California revisited: 1858-1897 (Google eBook)

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Doylestown Publishing Company, 1898 - California - 310 pages
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Page 150 - Tis sweet to hear the watch-dog's honest bark Bay deep-mouthed welcome as we draw near home; 'Tis sweet to know there is an eye will mark Our coming, and look brighter when we come...
Page 187 - Then felt I like some watcher of the skies When a new planet swims into his ken; Or like stout Cortez when with eagle eyes He stared at the Pacific and all his men Looked at each other with a wild surmise Silent, upon a peak in Darien.
Page 218 - BELLS of the Past, whose long-forgotten music Still fills the wide expanse, Tingeing the sober twilight of the Present With color of romance ! I hear your call, and see the sun descending On rock and wave and sand, As down the coast the Mission voices, blending, Girdle the heathen land. Within the circle of your incantation No blight nor mildew falls ; Nor fierce unrest, nor lust, nor low ambition Passes those airy walls.
Page 1 - He who makes two blades of grass grow where one grew before is the benefactor of mankind ; but he who obscurely worked to find the laws of such growth is the intellectual superior as well as the greater benefactor of the two.
Page 179 - Evergreen grass ! and we, plowed ground ! But come now ! How does earth's pet plumage grow Under your snow? Is your beloved grass as softly nice When packed in ice ? For six long months you live beneath a blight No grass in sight. You bear up bravely. And not only that, But leave your grass and travel. And thereat We marvel deeply, with slow Western mind, Wondering within us what these people find Among our common oranges and palms To tear them from the well-remembered charms Of their dear...
Page 179 - ... an example of the feeling alluded to ; taken from a prominent magazine of Southern California: THEIR GRASS. BY CHARLOTTE PERKINS STETSON. They say we have no grass ! To hear them talk You'd think that grass could walk , And was their bosom friend no day to pass Between them and their grass '. No grass ! they say, who live Where hot bricks give The hot stones all their heat and back again A baking hell for men. "Oh but...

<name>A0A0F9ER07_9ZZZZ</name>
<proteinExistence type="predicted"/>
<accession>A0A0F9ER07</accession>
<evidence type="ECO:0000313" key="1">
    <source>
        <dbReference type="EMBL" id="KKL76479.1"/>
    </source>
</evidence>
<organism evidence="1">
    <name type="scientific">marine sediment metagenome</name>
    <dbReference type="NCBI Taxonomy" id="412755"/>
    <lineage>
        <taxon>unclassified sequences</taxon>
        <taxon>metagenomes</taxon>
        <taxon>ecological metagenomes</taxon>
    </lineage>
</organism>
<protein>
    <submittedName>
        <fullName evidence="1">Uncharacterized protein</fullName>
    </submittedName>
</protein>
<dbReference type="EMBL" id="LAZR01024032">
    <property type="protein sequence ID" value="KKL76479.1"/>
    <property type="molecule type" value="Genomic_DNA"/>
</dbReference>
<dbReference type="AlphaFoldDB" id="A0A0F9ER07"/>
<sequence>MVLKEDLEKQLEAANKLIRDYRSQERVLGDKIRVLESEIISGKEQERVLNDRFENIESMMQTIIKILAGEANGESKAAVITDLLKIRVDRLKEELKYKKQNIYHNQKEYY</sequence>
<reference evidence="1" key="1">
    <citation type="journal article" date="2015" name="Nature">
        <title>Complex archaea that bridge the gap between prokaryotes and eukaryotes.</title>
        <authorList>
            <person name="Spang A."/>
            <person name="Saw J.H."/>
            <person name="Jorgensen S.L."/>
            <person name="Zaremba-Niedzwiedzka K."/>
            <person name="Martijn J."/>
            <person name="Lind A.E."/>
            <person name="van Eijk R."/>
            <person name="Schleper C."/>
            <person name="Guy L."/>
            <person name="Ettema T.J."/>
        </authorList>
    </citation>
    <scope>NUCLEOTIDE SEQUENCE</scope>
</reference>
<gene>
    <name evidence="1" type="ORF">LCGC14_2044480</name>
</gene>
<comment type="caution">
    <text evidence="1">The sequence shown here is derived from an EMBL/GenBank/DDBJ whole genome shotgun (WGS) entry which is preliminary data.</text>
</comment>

Page 101 - I hear your call, and see the sun descending On rock and wave and sand, As down the coast the Mission voices, blending, Girdle the heathen land. Within the circle of your incantation No blight nor mildew falls; Nor fierce unrest, nor lust, nor low ambition Passes those airy walls. Borne on the swell of your long waves receding, I touch the farther past, I see the dying glow of Spanish glory, The sunset dream and last!
Page 134 - Carmelo (Monterey), June 3, 1770; San Antonio de Padua, July 14, 1771; San Gabriel, September 8, 1771; San Luis Obispo, September i, 1772...
Page 179 - we have our parks" Where fat policemen check the children's larks, And sign to sign repeats as in a glass " Keep off the grass ! " " We have our city parks and grass, you see " Well so have we! But 'tis the country that they sing of most. "Alas ! " They sing, " for our wide acres of soft grass ! To please us living and to hide us dead! " You'd think Walt Whitman's first was all they read...
Page 179 - You'd think they all went out upon the quiet Nebuchadnezzar to outdo in diet ! You'd think they found no other green thing fair Even its seed an honor in their hair! You'd think they had this bliss the whole year 'round Evergreen grass ! and we, plowed ground ! But come now ! How does earth's pet plumage grow Under your snow? Is your beloved grass as softly nice When packed in ice ? For six long months you live beneath a blight No grass in sight. You bear up bravely. And not only...

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